All the basic settings of the D5100 summarised and clearly explained. They cover what is helpful or necessary before you start shooting.
What | The camera mode transforms the D5100 into either a straightforward, easy-to-use camera or a powerful tool for advanced and expert photographers.
It determines the overall behaviour of the D5100 – whether and how it makes adjustments automatically, and what you can or have to adjust manually.
Where | Select the camera mode with the wheel at the top left.
AUTO and : Easy to use full automatic mode, with flash switched on/off automatically resp. permanently off.
SCENE & EFFECTS | They are variants of fully automatic mode, optimised for typical shooting situations or image effects. Nikon has given the D5100 23 (!) different ones:
Use the i or info button to turn on the shooting information on the monitor and turn the command dial to see the selection.
If you change the camera mode while the shooting information is on, not only will the pictogram appear in the top left corner, but also briefly the meaning.
As with SCENE, you can see an indication on the monitor of what is on offer and what is currently set.
There are too many of them to describe individually here, so here is my general recommendation:
P, S, A, M | Here they are: programmed auto, shutter priority, aperture priority and manual control – the camera modes for advanced and expert photographers.
You need to use them if you want to take full control of manual settings. They differ in how you control aperture and shutter speed, I explain this in the chapter about exposure.
If you wear glasses but want to use the camera without them, you can set a correction of the viewfinder image for your personal visual acuity. The inconspicuous wheel at the top right of the viewfinder is responsible for this.
The best way to do this is to point the camera at a bright, preferably low contrast background and turn the wheel until the fine lines in the viewfinder appear with maximum sharpness for you. Or you can focus on any subject by pressing the shutter release button and turn the small wheel until the viewfinder image has maximum sharpness.
If the viewfinder image remains strangely out of focus, this wheel may have turned inadvertently, e.g. from rubbing against a camera bag.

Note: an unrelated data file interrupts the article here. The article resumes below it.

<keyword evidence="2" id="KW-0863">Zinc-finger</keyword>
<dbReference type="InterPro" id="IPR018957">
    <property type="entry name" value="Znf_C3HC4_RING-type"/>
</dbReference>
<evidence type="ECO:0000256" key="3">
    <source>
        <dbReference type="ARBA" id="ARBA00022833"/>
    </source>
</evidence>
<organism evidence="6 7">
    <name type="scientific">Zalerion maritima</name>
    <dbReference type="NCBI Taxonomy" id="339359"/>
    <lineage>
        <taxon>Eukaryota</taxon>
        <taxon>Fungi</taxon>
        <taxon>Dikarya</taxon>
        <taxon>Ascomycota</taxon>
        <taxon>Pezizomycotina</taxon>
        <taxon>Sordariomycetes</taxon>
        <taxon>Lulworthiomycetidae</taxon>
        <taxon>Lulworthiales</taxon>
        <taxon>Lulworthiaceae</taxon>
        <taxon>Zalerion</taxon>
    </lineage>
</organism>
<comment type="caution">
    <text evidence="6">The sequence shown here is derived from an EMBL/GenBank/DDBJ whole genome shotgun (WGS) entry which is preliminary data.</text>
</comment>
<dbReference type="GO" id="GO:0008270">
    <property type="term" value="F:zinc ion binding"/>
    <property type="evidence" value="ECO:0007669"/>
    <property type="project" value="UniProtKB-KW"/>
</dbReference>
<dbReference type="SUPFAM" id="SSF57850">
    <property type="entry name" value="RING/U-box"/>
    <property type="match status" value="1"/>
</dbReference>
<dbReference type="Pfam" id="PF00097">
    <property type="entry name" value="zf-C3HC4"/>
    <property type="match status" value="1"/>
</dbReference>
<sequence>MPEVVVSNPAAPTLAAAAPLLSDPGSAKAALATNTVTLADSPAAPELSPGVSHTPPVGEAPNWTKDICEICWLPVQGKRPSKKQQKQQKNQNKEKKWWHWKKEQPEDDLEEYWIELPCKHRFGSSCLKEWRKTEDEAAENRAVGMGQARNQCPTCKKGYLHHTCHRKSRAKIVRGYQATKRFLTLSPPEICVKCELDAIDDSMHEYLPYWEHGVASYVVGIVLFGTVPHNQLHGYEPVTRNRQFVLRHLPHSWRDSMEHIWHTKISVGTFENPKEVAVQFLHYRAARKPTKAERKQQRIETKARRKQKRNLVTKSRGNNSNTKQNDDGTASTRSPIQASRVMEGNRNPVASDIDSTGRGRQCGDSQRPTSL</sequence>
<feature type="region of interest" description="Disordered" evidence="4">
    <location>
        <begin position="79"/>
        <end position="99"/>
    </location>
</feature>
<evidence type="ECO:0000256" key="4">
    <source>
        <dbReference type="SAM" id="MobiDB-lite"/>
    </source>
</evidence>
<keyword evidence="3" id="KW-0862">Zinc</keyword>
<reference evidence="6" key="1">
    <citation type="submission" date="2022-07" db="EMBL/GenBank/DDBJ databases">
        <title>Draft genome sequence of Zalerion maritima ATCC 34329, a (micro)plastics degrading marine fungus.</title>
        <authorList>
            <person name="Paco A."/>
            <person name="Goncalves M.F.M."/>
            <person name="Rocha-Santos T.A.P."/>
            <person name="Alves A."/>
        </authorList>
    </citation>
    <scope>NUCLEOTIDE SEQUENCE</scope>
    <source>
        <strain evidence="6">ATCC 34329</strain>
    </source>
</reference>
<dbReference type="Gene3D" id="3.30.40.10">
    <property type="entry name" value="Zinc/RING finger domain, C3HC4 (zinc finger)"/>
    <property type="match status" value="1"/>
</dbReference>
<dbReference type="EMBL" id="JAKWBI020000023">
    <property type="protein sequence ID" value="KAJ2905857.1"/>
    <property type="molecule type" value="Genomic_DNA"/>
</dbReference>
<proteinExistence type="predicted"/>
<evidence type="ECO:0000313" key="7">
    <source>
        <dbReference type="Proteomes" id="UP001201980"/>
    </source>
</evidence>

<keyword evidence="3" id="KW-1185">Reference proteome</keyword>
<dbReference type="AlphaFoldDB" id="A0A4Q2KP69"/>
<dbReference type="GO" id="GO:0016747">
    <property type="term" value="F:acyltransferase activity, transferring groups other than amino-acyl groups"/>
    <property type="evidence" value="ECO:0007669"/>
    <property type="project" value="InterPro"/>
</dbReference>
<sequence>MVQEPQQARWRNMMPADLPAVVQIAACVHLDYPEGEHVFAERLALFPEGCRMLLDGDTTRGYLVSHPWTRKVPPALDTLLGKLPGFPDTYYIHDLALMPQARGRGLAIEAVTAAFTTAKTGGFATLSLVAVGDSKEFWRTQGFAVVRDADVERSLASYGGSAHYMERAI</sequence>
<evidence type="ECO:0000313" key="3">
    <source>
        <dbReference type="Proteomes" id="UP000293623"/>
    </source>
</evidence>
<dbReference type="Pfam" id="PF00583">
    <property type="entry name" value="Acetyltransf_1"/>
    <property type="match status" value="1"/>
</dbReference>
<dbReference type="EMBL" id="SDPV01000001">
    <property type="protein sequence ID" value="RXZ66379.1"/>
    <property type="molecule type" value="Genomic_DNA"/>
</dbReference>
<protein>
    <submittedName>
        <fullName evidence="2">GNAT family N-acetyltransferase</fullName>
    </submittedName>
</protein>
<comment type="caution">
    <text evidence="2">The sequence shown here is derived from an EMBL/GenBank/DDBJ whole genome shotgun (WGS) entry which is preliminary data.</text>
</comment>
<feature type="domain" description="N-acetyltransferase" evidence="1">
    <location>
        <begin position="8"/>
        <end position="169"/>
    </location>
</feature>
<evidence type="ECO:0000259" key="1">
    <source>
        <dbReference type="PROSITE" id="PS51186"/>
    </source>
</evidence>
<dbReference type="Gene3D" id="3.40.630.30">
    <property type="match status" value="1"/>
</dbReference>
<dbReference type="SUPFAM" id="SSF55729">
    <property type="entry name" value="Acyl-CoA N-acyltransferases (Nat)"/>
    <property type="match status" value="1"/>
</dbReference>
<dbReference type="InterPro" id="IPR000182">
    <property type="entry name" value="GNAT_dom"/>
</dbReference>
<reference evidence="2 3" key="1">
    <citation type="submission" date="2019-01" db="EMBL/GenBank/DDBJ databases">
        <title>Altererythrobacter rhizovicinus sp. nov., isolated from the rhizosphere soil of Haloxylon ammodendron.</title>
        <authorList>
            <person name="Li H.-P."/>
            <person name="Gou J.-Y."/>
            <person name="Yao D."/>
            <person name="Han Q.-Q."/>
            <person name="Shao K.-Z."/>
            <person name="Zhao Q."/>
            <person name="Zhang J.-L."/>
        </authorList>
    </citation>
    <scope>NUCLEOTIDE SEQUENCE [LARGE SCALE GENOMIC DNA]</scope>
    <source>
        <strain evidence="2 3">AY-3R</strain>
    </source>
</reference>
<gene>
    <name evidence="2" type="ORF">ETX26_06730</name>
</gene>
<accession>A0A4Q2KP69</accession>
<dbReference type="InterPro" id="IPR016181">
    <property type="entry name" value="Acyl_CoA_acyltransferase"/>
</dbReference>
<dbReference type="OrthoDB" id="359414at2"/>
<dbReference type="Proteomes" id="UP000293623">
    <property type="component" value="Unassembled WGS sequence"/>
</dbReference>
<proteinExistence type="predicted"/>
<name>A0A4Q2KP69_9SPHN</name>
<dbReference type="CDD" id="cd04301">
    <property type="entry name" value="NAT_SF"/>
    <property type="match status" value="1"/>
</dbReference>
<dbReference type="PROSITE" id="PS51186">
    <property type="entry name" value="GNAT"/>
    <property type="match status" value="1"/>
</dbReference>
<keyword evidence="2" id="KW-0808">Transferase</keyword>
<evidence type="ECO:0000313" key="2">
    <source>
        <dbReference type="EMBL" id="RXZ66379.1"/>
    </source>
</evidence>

With the D5100, you give many commands via camera settings on the monitor, in the shooting information.
The i button on the back of the camera displays the recording information when the monitor is black.
Pressing the i button again will light up one of the entries in yellow, then you can select and edit settings with the direction buttons and the OK button.
There is an info button on the top of the camera body, but it only turns the shooting information on and off; it does not allow you to change it. I would ignore it and just use the i button. To make the display information disappear, you can simply tap the shutter button.
You can change how the shooting information is displayed in the setup menu . The first picture above is the default display , the second . In the rest of this guid I show pictures of the classic version, which looks like the larger Nikon models. It is a matter of taste what you use, the information displayed is identical.
In the camera modes P, S, A, M there is no panic button that immediately resets all camera settings to reasonable or even personally preferred values. Basically, changed settings remain as you set them – even when you switch the camera off and on again, even when you change the camera mode.
A reset is the only help, it resets at least common settings to Nikon's default values, you have to restore your preferred deviating values yourself afterwards:
To reset, hold down the two buttons on the back with a green dot for about two seconds until the camera monitor briefly turns black.
Apart from that you have to reset everything else yourself, if necessary. The shooting menu and the custom settings menu have their own menu items for this. Otherwise, all you can do is going through all the menus you have touched and check the purely mechanical switches on the lens.
If the viewfinder image suddenly appears strangely out of focus, the diopter setting at the top right of the viewfinder has probably been adjusted unintentionally.
In the custom settings menu – if you have been there – there are only two items that can really spoil later shots if you touch them and don't reset them later: d5 Exposure delay mode and d6 Print date.
If you do change something in full auto, the common settings of the D5100 are easy to reset to a familiar state:
However, the D5100 does not completely reset all settings, e.g. the image resolution remains unchanged by turning the camera mode. To be on the safe side, you still need to be attentive to what you adjust on the camera and may want to undo later.
It is not enough to switch the D5100 off and on again, this will not reset any changed settings.
You can adjust the monitor brightness in the setup menu.
In the setup menu, select the very first item , think again whether everything on the memory card can really be deleted, then select the upper red item and confirm.